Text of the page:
Unknown 36:18
for myself, and I know for Scott also, we are big sports guys, the besides my father, which, you know, which I personally he showed me how to work hard and how to kind of not talk but just do you know, so from that aspect, I just watched him a lot. And he didn't have to say too much to me. But the amount of work that he just put in throughout his life I really admired and it made me realize that that's what I had to do. From a humbling standpoint, I would say, my foot coach and American football,

Unknown 37:05
soccer, like you're not here for college here, just being involved part of a team, he brought me personally, all the way down to as low as you can possibly go,

Unknown 37:21
probably mentally and physically. And then at the same point, brought me up as high and beyond my potential, what I really expected that I could do myself, a great coach sees what you can do more so than you can, yourself and that that's exactly what he was, he was extremely influential in my life. It's one of the reasons why I feel that when times are tough, I'm mentally strong, to be able to get through practically anything, there's not not much that phases be at this point in my life. But

Unknown 38:02
I would say for me, you know, I grew up in New York City. So my father, you know, worked on Wall Street, and I was surrounded by numbers every day. And it's, it's basically led me to what my role is now owning, you know, multiple businesses and consulting finance numbers, it gets me excited to help people understand their numbers, and to grow their numbers. So growing up there, and the energy in New York City that you kind of, you really got, you really got to step up your game, if you want to be successful there, the competition is, is pretty fierce, you know, and even though I haven't lived there for years now, and moved out, it's still something that is a driving force. And, you know, one of my first financial advisors was a key mentor of mine, and understanding money investment and, and helped us a great deal in the beginning. And unfortunately, he did, you know, he, he passed away from cancer A number of years ago, but he was a great mentor for me in growing what we're doing today. And I just tried to always pass that on to we're working with, and especially as I raise, you know, Terry and I raise our two children, you know, that's really what's most important to me, you know, at this point. So,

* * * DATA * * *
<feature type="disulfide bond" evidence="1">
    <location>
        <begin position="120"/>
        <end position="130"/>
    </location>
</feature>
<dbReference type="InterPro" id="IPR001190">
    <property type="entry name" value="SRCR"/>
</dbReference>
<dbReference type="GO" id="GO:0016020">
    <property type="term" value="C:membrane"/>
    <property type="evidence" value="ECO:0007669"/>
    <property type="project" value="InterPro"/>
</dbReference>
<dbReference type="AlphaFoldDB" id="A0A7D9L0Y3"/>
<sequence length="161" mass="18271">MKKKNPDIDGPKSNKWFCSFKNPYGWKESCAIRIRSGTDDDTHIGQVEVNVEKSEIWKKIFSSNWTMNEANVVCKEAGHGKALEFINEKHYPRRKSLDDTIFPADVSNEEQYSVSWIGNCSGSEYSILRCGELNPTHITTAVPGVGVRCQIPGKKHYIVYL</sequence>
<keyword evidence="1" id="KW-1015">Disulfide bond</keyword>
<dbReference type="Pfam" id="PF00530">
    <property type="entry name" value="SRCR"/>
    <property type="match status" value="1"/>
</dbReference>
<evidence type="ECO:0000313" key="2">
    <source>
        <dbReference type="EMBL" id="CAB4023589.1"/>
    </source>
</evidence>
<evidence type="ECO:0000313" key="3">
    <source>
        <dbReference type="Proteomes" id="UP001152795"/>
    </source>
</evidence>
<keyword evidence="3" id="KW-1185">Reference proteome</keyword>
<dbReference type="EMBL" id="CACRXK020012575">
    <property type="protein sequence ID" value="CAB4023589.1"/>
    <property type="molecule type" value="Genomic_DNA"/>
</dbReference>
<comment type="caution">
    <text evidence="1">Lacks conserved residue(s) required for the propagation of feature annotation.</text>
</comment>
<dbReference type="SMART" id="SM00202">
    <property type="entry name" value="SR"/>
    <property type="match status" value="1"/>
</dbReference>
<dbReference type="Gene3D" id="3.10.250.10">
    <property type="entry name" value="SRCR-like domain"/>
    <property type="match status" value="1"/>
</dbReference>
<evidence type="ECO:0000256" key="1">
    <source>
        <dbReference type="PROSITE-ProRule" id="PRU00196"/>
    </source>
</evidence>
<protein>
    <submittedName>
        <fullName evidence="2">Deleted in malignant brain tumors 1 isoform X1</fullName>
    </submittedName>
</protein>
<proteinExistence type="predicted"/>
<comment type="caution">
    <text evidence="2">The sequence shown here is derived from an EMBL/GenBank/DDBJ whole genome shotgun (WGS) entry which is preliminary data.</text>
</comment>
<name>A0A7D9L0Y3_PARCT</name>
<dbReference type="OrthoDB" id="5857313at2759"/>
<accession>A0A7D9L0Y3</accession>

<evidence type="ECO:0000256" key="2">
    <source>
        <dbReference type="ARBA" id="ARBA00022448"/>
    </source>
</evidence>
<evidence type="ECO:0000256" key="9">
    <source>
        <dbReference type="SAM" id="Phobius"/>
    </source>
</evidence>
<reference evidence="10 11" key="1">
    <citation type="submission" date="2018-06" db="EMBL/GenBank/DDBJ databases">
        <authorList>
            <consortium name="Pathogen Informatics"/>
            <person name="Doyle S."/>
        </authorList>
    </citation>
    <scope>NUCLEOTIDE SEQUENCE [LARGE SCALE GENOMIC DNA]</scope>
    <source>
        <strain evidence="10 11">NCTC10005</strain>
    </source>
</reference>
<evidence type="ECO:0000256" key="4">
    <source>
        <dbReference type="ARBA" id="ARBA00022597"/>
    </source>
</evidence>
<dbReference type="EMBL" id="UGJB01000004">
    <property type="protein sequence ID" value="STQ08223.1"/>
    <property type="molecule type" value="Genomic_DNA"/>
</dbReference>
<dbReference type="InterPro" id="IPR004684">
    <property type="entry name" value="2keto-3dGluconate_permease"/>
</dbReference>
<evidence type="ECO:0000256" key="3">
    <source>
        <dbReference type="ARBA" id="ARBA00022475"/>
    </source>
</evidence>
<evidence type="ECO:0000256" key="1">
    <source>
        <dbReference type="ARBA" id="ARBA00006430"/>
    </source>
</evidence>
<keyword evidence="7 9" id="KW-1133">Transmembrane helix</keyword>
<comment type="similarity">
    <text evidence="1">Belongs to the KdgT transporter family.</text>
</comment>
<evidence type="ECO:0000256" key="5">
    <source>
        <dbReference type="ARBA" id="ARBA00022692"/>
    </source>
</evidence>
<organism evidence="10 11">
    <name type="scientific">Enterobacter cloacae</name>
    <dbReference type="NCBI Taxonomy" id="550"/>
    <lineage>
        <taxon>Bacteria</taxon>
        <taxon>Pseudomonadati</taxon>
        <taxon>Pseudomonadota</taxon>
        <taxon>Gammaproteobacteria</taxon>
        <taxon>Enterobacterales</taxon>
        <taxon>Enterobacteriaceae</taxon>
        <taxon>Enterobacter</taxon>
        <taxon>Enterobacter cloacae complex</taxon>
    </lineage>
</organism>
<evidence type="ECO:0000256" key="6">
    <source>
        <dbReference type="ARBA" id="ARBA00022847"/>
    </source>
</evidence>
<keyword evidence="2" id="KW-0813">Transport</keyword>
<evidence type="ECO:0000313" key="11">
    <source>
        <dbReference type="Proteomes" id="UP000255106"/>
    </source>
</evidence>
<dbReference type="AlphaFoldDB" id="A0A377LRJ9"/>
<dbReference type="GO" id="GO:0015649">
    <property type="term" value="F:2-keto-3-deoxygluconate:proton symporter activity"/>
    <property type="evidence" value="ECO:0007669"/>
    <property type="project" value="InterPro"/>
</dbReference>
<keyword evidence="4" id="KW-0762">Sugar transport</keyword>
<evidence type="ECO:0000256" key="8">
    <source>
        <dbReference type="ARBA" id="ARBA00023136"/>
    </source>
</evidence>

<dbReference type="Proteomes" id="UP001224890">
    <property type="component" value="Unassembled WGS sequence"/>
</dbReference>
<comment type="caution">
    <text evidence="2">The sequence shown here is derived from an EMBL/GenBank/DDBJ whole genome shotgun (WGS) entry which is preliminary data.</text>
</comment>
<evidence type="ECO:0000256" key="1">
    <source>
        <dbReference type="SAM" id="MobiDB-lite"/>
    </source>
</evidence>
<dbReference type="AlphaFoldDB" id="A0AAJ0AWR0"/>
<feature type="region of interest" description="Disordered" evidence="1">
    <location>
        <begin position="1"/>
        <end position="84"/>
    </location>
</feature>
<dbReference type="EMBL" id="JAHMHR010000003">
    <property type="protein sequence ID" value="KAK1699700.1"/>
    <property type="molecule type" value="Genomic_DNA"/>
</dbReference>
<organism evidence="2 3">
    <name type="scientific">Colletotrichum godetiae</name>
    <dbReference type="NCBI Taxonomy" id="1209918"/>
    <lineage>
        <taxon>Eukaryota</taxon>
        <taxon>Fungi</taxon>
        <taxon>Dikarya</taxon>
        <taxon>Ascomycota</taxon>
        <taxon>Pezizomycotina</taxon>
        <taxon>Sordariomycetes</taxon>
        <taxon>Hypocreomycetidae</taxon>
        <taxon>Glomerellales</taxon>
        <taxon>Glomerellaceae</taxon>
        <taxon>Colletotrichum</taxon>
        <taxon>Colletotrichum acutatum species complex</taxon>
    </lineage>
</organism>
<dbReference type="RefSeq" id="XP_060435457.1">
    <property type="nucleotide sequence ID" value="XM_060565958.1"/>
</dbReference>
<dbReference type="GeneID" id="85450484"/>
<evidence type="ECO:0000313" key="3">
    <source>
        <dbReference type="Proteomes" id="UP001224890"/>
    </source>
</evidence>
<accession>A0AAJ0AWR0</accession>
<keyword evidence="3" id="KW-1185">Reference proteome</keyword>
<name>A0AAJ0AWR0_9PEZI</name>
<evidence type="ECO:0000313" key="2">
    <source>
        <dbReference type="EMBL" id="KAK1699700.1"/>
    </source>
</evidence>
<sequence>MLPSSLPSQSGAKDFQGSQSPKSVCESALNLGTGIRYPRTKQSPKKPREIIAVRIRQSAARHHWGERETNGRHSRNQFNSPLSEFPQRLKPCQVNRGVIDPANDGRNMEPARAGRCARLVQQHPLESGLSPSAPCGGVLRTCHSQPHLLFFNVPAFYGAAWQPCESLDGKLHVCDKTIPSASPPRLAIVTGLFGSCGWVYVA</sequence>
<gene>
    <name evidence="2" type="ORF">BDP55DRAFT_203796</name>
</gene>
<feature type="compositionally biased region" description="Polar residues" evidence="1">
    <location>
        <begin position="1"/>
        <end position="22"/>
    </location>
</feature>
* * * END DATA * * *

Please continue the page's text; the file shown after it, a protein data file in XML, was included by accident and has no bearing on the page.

Justin Trosclair 39:28
I wanted to ask one question, before we switch to the little more personal side of the interview about the kids and those types of things. Usually, there's more than just one consulting company out there for doctors in a specialty. And then there's always some that are, you're just like, please just stay away from, we're not going to mention names. But is there a way to spot a company that we should avoid it's kind of fly by night, or just going to take your money and run,

Unknown 39:52
I would say, the

Justin Trosclair 39:55
well, we,

Unknown 40:00
whether there's this quote, right, that we were talking about a few days ago, it's it, I'll just kind of paraphrase it, but kind of says, beware of the person who criticizes from the stands. But as never been on the field,

Justin Trosclair 40:16
who, yeah,

Unknown 40:18
there are people who are consultants that have really not had the experience, and, you know, nothing against younger people who aspire to do that. Nothing against, you know, really anyone but myself, I want to, I want to consult with people who have already been where I want to be, that that's who I want to be with, there are tons of opinions out there, the ones that are really good, are the ones that have actually done it. And, you know, went through that, you know, went through the fire per se, you know, to have all those experiences, the good and the bad, there really is nothing like that. And, you know, unfortunately, it takes years and years to build that, you know, reading it in a book is sometimes maybe, you know, books are great. I personally hate to read. So, I do audio, I do audio books all the time,

Unknown 41:26
right. So I

Unknown 41:29
not really

Unknown 41:32
all right down to do that. But, uh, you know, those things are great tools. But it really does not compare to, to the real experience of being in it all the way in it, I could tell you that if there's one thing that I know about Scott of myself, is that we were in it, we still are in it. But we really couldn't, couldn't have been more deep into what we you know, what we consult on. So, yeah, yeah, and I would say some of them out there are very cookie cutter in their approach. And we, you know,

Unknown 42:07